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CT-diagnosed severe skull base bone destruction predicts distant bone metastasis in early N-stage nasopharyngeal carcinoma

Authors Yi W, Liu ZG, Li X, Tang J, Jiang CB, Hu JY, Tu ZW, Wang H, Niu DL, Xia YF

Received 3 November 2015

Accepted for publication 7 August 2016

Published 14 November 2016 Volume 2016:9 Pages 7011—7017

DOI https://doi.org/10.2147/OTT.S99717

Checked for plagiarism Yes

Review by Single-blind

Peer reviewers approved by Dr Manfred Beleut

Peer reviewer comments 4

Editor who approved publication: Professor Min Li


Wei Yi,1,* Zhi-Gang Liu,2,3,* Xian Li,4 Jiao Tang,2,3 Chang-Bin Jiang,1 Jing-Ye Hu,5 Zi-Wei Tu,5 Hui Wang,2,3 Dao-Li Niu,1 Yun-Fei Xia5

1Department of Radiotherapy, The First Affiliated Hospital of Guangzhou Medical University, Guangzhou, 2Department of Radiotherapy, Hunan Cancer Hospital, The Affiliated Cancer Hospital of Xiangya School of Medicine, Central South University, Changsha, 3Key Laboratory of Translational Radiation Oncology, Hunan Province, 4Department of Radiology, The First Affiliated Hospital of Guangzhou Medical University, 5State Key Laboratory of Oncology in Southern China, Department of Radiotherapy, Sun Yat-Sen University Cancer Center, Guangzhou, People’s Republic of China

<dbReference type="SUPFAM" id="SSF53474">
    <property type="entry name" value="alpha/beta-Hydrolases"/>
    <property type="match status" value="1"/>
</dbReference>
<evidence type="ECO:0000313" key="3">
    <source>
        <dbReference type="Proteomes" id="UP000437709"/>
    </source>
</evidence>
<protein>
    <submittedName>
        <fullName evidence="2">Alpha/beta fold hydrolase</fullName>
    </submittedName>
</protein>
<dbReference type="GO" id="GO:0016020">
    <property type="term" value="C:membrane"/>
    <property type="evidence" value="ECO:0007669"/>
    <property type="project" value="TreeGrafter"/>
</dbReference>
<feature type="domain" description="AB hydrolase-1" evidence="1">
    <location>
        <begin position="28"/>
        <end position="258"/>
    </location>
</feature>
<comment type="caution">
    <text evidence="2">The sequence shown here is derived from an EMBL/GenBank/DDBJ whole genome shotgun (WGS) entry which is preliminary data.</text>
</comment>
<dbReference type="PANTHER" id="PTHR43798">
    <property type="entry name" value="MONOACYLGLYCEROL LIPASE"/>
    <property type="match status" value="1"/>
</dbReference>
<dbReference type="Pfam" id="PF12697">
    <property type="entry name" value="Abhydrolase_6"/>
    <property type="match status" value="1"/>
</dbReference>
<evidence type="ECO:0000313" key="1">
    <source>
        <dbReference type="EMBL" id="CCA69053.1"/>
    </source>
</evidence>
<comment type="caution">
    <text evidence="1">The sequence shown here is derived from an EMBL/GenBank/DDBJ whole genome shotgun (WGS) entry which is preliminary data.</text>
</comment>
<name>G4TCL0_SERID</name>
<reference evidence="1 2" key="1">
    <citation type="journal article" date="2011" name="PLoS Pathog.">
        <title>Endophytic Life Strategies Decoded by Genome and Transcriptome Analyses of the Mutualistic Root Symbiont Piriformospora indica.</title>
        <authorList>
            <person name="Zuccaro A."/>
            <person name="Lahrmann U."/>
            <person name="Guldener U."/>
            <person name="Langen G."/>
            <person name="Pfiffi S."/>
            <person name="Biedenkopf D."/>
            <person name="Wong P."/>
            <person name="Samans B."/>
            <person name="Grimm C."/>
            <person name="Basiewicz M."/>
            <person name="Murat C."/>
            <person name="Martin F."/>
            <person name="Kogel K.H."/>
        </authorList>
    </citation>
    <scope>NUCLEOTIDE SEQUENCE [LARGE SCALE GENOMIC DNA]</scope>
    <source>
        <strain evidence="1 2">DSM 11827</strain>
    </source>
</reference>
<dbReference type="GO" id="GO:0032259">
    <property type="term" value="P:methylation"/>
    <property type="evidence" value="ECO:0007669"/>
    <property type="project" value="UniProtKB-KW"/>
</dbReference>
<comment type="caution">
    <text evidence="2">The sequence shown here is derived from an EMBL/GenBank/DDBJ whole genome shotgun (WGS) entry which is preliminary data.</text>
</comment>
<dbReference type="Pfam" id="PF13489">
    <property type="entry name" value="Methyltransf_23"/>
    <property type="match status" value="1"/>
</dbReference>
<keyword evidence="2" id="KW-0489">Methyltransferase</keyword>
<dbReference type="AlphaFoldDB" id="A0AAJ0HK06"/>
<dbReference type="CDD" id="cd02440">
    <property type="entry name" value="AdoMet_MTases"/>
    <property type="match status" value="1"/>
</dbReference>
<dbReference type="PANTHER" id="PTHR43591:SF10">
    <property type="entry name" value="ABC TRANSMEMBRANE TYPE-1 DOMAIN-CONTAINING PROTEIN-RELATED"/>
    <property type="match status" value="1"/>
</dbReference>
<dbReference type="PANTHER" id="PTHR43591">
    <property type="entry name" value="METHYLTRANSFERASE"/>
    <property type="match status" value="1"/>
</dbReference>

*These authors contributed equally to this work

Abstract: Bone metastasis is the most frequent type of distant metastasis in nasopharyngeal carcinoma (NPC). In this study, we investigated the correlation between the skull base bone destruction and the distant bone metastasis in patients with NPC. A total of 449 cases with NPC who were diagnosed and had definitive radiotherapy from 2001 to 2006 were enrolled in this study. The skull base bone destruction was diagnosed by computed tomography (CT) in all cases, and 191 patients also underwent magnetic resonance imaging scan. Kaplan–Meier method was adopted to perform the univariate analysis; Cox regression model was used to perform multivariate analysis to determine whether the skull base bone destruction when diagnosed by CT was an independent impact factor of the distant bone metastases. The group with skull base bone destruction had a distant bone metastases rate of 9.0% (14/155), whereas the group without skull base bone destruction had rate of 4.1% (12/294). The multivariate analysis showed that the skull base bone destruction, when diagnosed by CT, was an independent impact factor of the distant bone metastases-free survival in the early N-staging cases, but was not an independent impact factor when diagnosed by MRI. The skull base bone destruction diagnosed by CT in patients with NPC had predictive value for the distant bone metastases, especially for the early N-staging cases.

Keywords: bone metastasis, skull base bone destruction, radiotherapy, nasopharyngeal carcinoma

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